An artist feels a curious mood of intensity when he or she is working on an art object, a poem or a painting or a sculpture; we could say that the sacred pond is right there in the studio; and the artist becomes capable of thoughts and feelings much wilder than he or she ever experiences in shut down days. The fingers holding the pen or brush turn gold, and we suddenly see amazing images, and realize what we are really good at.

The Wild Man here amounts to an invisible presence, the companionship of the ancestors and the great artists among the dead. A love poem or an ecstatic meditation poem is really an ingenious way to preserve memory of the moment when the fingertip turns gold.

If you want to read page after page of this stuff, Bly’s your guy. The ponderous mixing of bunkum with the banal, the weak observations dressed up as philosophy, and the endless, earnest attempts to render common knowledge as sacred secrets—that’s the Wild Man’s main modus operandi right there.

One of the common tics of today’s literature is to take some weak shit off the top of your head and try and sell it as a “quirky” observation. Gullible and swoony readers think that this sort of thing demonstrates that their cherished author exists on a higher imaginative plane, but it’s really just the flouncy hand gestures of amateur magicians attempting to hypnotize a nursing home. As befits his reputation, Bly can show all the pikers how this presto change-o routine is really done:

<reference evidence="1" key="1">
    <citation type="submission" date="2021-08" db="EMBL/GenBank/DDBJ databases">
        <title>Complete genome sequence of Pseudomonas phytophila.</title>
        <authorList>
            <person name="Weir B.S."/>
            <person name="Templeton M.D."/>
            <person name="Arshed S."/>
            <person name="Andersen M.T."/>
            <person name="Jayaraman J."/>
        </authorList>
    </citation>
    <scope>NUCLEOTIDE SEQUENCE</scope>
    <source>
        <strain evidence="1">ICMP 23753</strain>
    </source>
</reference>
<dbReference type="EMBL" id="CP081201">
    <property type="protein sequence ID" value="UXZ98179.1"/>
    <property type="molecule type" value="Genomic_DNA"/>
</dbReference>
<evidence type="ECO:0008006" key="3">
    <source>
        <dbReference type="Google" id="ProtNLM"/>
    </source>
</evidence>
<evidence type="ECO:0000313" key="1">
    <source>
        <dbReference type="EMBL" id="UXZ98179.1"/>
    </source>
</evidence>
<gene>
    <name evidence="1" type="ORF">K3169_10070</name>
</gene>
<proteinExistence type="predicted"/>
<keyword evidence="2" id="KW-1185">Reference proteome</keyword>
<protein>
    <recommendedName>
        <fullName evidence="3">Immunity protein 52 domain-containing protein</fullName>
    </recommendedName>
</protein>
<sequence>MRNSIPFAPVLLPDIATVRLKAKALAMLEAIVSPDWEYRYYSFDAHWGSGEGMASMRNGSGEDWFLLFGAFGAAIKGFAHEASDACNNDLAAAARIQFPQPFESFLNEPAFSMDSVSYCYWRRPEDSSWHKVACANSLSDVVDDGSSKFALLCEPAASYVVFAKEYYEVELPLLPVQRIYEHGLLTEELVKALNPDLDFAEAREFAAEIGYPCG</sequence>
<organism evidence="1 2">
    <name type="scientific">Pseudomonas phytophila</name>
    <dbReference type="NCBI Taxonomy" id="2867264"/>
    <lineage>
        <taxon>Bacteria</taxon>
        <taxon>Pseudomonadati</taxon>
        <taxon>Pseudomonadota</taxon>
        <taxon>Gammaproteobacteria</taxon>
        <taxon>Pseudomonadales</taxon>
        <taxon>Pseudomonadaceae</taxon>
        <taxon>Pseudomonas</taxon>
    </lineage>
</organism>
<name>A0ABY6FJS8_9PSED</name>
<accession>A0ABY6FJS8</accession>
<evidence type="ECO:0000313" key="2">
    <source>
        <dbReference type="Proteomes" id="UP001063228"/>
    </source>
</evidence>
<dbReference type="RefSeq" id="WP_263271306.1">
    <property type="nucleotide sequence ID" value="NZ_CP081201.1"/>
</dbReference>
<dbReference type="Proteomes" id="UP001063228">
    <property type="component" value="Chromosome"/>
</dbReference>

Grandiose ascenders sometimes dream of rising in an elevator that is attached to the outside of a building, but when they get to an upper floor, they often find themselves with no entrance to the building. The flying man usually likes women, but may shrink a woman to keep her in a bottle so that he can carry her in his pocket. The young peur aeternus men are by no means negative, they love spirit and embody much of the spiritual energy in the nation. Their ascensions bring many blessings to the culture. Without them, the American culture would probably thicken and harden into concrete. So the grandiose ascender is a complicated person.


This is the author who Jim Lenfesty calls, “the greatest living international [literary] asset in the United States”, the guy who the University library spokesman believes “really is one of the greatest writers alive”. I’m sorry, but that’s just fucking sad. They blew $775,000 on a bunch of detritus from a writer no one will remember in thirty years; a writer who might inspire these doughty Wild Men of the faculty lounge, but only inspires bored giggles from anyone with any taste.

P.S.: If you want to read about a real great American artist, why don’t you go on over here and find out what Sonny Rollins is up to these days. Because, frankly, there is more beauty, wildness and truth in ten bars of Sonny Rollins’ saxophone than there is in a million pages of Robert Bly doggerel.

Thursday, October 19, 2006

Poisonous as Hell, part three:

The Black Widow Spider

Allow me to present my version of the perfect wedding night.